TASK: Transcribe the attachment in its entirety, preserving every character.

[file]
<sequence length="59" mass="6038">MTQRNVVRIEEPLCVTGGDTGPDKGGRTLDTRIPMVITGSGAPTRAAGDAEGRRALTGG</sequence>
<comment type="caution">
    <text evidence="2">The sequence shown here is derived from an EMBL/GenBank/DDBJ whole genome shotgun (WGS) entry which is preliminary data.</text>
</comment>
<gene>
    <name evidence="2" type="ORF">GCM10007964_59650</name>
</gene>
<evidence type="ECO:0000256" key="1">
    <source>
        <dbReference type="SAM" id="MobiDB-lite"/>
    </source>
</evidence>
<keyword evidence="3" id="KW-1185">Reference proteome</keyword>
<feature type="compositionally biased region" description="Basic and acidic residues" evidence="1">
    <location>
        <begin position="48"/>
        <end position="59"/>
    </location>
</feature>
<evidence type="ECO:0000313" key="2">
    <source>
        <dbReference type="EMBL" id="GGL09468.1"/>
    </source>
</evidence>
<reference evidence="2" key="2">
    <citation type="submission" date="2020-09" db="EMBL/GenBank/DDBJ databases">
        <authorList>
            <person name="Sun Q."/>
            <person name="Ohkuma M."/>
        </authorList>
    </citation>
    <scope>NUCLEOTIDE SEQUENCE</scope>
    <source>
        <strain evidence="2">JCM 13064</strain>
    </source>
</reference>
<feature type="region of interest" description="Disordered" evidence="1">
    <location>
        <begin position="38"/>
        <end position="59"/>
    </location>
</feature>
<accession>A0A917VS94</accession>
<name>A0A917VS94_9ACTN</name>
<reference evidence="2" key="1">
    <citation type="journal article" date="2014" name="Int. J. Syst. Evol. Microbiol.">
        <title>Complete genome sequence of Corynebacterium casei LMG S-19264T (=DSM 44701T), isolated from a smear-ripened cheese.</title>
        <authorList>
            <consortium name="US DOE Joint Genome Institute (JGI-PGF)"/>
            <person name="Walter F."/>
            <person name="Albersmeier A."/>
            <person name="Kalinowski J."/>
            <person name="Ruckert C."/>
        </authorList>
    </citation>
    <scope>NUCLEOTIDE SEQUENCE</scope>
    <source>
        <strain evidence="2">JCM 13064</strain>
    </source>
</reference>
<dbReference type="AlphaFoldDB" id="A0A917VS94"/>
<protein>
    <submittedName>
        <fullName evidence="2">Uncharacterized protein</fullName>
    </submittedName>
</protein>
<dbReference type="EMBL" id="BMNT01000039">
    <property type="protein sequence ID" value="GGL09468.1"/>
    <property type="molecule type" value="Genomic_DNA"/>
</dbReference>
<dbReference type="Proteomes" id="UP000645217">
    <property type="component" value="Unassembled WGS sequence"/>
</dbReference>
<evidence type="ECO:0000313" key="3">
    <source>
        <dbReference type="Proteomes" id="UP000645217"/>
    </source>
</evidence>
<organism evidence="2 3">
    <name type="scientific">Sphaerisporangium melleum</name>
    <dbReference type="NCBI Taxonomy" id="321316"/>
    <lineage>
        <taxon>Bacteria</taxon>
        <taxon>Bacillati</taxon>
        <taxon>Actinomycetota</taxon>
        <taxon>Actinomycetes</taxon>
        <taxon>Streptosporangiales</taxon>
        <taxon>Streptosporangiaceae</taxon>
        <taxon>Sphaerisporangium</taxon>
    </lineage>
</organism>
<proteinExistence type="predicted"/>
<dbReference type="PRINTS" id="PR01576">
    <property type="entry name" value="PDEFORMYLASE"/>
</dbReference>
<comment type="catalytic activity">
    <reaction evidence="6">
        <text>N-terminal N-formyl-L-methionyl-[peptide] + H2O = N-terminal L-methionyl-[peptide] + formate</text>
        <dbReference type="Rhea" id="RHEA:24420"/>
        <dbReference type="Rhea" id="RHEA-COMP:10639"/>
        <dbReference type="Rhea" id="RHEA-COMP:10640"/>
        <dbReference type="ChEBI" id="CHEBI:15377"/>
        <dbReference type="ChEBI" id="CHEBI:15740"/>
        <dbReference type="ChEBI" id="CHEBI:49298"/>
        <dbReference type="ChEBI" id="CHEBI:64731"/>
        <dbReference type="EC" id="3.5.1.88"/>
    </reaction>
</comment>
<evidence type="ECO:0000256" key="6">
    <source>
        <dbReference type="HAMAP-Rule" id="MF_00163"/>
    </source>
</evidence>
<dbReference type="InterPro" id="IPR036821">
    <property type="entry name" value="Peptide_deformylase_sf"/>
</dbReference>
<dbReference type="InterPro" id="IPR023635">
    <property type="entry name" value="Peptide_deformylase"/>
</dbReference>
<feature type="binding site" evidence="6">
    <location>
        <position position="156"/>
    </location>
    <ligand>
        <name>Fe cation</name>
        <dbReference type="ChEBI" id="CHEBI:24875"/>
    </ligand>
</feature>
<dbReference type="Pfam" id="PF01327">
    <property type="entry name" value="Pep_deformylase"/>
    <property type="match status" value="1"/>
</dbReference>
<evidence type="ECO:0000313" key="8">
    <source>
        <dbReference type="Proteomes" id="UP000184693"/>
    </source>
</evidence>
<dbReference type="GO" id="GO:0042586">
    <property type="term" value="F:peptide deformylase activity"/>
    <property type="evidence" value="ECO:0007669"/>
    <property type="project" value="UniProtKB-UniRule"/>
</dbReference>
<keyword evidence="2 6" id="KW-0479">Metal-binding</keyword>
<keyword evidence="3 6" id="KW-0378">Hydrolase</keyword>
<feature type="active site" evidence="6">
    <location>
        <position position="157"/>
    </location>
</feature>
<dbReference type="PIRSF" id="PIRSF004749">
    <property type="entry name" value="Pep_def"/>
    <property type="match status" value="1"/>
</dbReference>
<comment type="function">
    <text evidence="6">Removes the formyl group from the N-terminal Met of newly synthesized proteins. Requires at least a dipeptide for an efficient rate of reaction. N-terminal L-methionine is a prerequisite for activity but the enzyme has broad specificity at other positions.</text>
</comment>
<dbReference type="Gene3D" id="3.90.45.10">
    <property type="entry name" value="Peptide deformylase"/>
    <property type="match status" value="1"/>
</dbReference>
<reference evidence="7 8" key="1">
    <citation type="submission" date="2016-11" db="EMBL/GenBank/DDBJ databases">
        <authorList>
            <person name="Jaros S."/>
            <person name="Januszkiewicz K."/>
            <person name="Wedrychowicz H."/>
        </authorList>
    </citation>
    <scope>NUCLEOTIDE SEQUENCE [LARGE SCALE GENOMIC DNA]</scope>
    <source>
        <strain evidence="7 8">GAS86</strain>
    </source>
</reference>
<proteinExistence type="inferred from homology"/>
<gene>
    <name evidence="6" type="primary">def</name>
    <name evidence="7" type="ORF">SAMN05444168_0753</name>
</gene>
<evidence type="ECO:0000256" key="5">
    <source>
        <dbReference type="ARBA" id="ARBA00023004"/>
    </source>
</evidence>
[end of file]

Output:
<sequence length="59" mass="6038">MTQRNVVRIEEPLCVTGGDTGPDKGGRTLDTRIPMVITGSGAPTRAAGDAEGRRALTGG</sequence>
<comment type="caution">
    <text evidence="2">The sequence shown here is derived from an EMBL/GenBank/DDBJ whole genome shotgun (WGS) entry which is preliminary data.</text>
</comment>
<gene>
    <name evidence="2" type="ORF">GCM10007964_59650</name>
</gene>
<evidence type="ECO:0000256" key="1">
    <source>
        <dbReference type="SAM" id="MobiDB-lite"/>
    </source>
</evidence>
<keyword evidence="3" id="KW-1185">Reference proteome</keyword>
<feature type="compositionally biased region" description="Basic and acidic residues" evidence="1">
    <location>
        <begin position="48"/>
        <end position="59"/>
    </location>
</feature>
<evidence type="ECO:0000313" key="2">
    <source>
        <dbReference type="EMBL" id="GGL09468.1"/>
    </source>
</evidence>
<reference evidence="2" key="2">
    <citation type="submission" date="2020-09" db="EMBL/GenBank/DDBJ databases">
        <authorList>
            <person name="Sun Q."/>
            <person name="Ohkuma M."/>
        </authorList>
    </citation>
    <scope>NUCLEOTIDE SEQUENCE</scope>
    <source>
        <strain evidence="2">JCM 13064</strain>
    </source>
</reference>
<feature type="region of interest" description="Disordered" evidence="1">
    <location>
        <begin position="38"/>
        <end position="59"/>
    </location>
</feature>
<accession>A0A917VS94</accession>
<name>A0A917VS94_9ACTN</name>
<reference evidence="2" key="1">
    <citation type="journal article" date="2014" name="Int. J. Syst. Evol. Microbiol.">
        <title>Complete genome sequence of Corynebacterium casei LMG S-19264T (=DSM 44701T), isolated from a smear-ripened cheese.</title>
        <authorList>
            <consortium name="US DOE Joint Genome Institute (JGI-PGF)"/>
            <person name="Walter F."/>
            <person name="Albersmeier A."/>
            <person name="Kalinowski J."/>
            <person name="Ruckert C."/>
        </authorList>
    </citation>
    <scope>NUCLEOTIDE SEQUENCE</scope>
    <source>
        <strain evidence="2">JCM 13064</strain>
    </source>
</reference>
<dbReference type="AlphaFoldDB" id="A0A917VS94"/>
<protein>
    <submittedName>
        <fullName evidence="2">Uncharacterized protein</fullName>
    </submittedName>
</protein>
<dbReference type="EMBL" id="BMNT01000039">
    <property type="protein sequence ID" value="GGL09468.1"/>
    <property type="molecule type" value="Genomic_DNA"/>
</dbReference>
<dbReference type="Proteomes" id="UP000645217">
    <property type="component" value="Unassembled WGS sequence"/>
</dbReference>
<evidence type="ECO:0000313" key="3">
    <source>
        <dbReference type="Proteomes" id="UP000645217"/>
    </source>
</evidence>
<organism evidence="2 3">
    <name type="scientific">Sphaerisporangium melleum</name>
    <dbReference type="NCBI Taxonomy" id="321316"/>
    <lineage>
        <taxon>Bacteria</taxon>
        <taxon>Bacillati</taxon>
        <taxon>Actinomycetota</taxon>
        <taxon>Actinomycetes</taxon>
        <taxon>Streptosporangiales</taxon>
        <taxon>Streptosporangiaceae</taxon>
        <taxon>Sphaerisporangium</taxon>
    </lineage>
</organism>
<proteinExistence type="predicted"/>
<dbReference type="PRINTS" id="PR01576">
    <property type="entry name" value="PDEFORMYLASE"/>
</dbReference>
<comment type="catalytic activity">
    <reaction evidence="6">
        <text>N-terminal N-formyl-L-methionyl-[peptide] + H2O = N-terminal L-methionyl-[peptide] + formate</text>
        <dbReference type="Rhea" id="RHEA:24420"/>
        <dbReference type="Rhea" id="RHEA-COMP:10639"/>
        <dbReference type="Rhea" id="RHEA-COMP:10640"/>
        <dbReference type="ChEBI" id="CHEBI:15377"/>
        <dbReference type="ChEBI" id="CHEBI:15740"/>
        <dbReference type="ChEBI" id="CHEBI:49298"/>
        <dbReference type="ChEBI" id="CHEBI:64731"/>
        <dbReference type="EC" id="3.5.1.88"/>
    </reaction>
</comment>
<evidence type="ECO:0000256" key="6">
    <source>
        <dbReference type="HAMAP-Rule" id="MF_00163"/>
    </source>
</evidence>
<dbReference type="InterPro" id="IPR036821">
    <property type="entry name" value="Peptide_deformylase_sf"/>
</dbReference>
<dbReference type="InterPro" id="IPR023635">
    <property type="entry name" value="Peptide_deformylase"/>
</dbReference>
<feature type="binding site" evidence="6">
    <location>
        <position position="156"/>
    </location>
    <ligand>
        <name>Fe cation</name>
        <dbReference type="ChEBI" id="CHEBI:24875"/>
    </ligand>
</feature>
<dbReference type="Pfam" id="PF01327">
    <property type="entry name" value="Pep_deformylase"/>
    <property type="match status" value="1"/>
</dbReference>
<evidence type="ECO:0000313" key="8">
    <source>
        <dbReference type="Proteomes" id="UP000184693"/>
    </source>
</evidence>
<dbReference type="GO" id="GO:0042586">
    <property type="term" value="F:peptide deformylase activity"/>
    <property type="evidence" value="ECO:0007669"/>
    <property type="project" value="UniProtKB-UniRule"/>
</dbReference>
<keyword evidence="2 6" id="KW-0479">Metal-binding</keyword>
<keyword evidence="3 6" id="KW-0378">Hydrolase</keyword>
<feature type="active site" evidence="6">
    <location>
        <position position="157"/>
    </location>
</feature>
<dbReference type="PIRSF" id="PIRSF004749">
    <property type="entry name" value="Pep_def"/>
    <property type="match status" value="1"/>
</dbReference>
<comment type="function">
    <text evidence="6">Removes the formyl group from the N-terminal Met of newly synthesized proteins. Requires at least a dipeptide for an efficient rate of reaction. N-terminal L-methionine is a prerequisite for activity but the enzyme has broad specificity at other positions.</text>
</comment>
<dbReference type="Gene3D" id="3.90.45.10">
    <property type="entry name" value="Peptide deformylase"/>
    <property type="match status" value="1"/>
</dbReference>
<reference evidence="7 8" key="1">
    <citation type="submission" date="2016-11" db="EMBL/GenBank/DDBJ databases">
        <authorList>
            <person name="Jaros S."/>
            <person name="Januszkiewicz K."/>
            <person name="Wedrychowicz H."/>
        </authorList>
    </citation>
    <scope>NUCLEOTIDE SEQUENCE [LARGE SCALE GENOMIC DNA]</scope>
    <source>
        <strain evidence="7 8">GAS86</strain>
    </source>
</reference>
<proteinExistence type="inferred from homology"/>
<gene>
    <name evidence="6" type="primary">def</name>
    <name evidence="7" type="ORF">SAMN05444168_0753</name>
</gene>
<evidence type="ECO:0000256" key="5">
    <source>
        <dbReference type="ARBA" id="ARBA00023004"/>
    </source>
</evidence>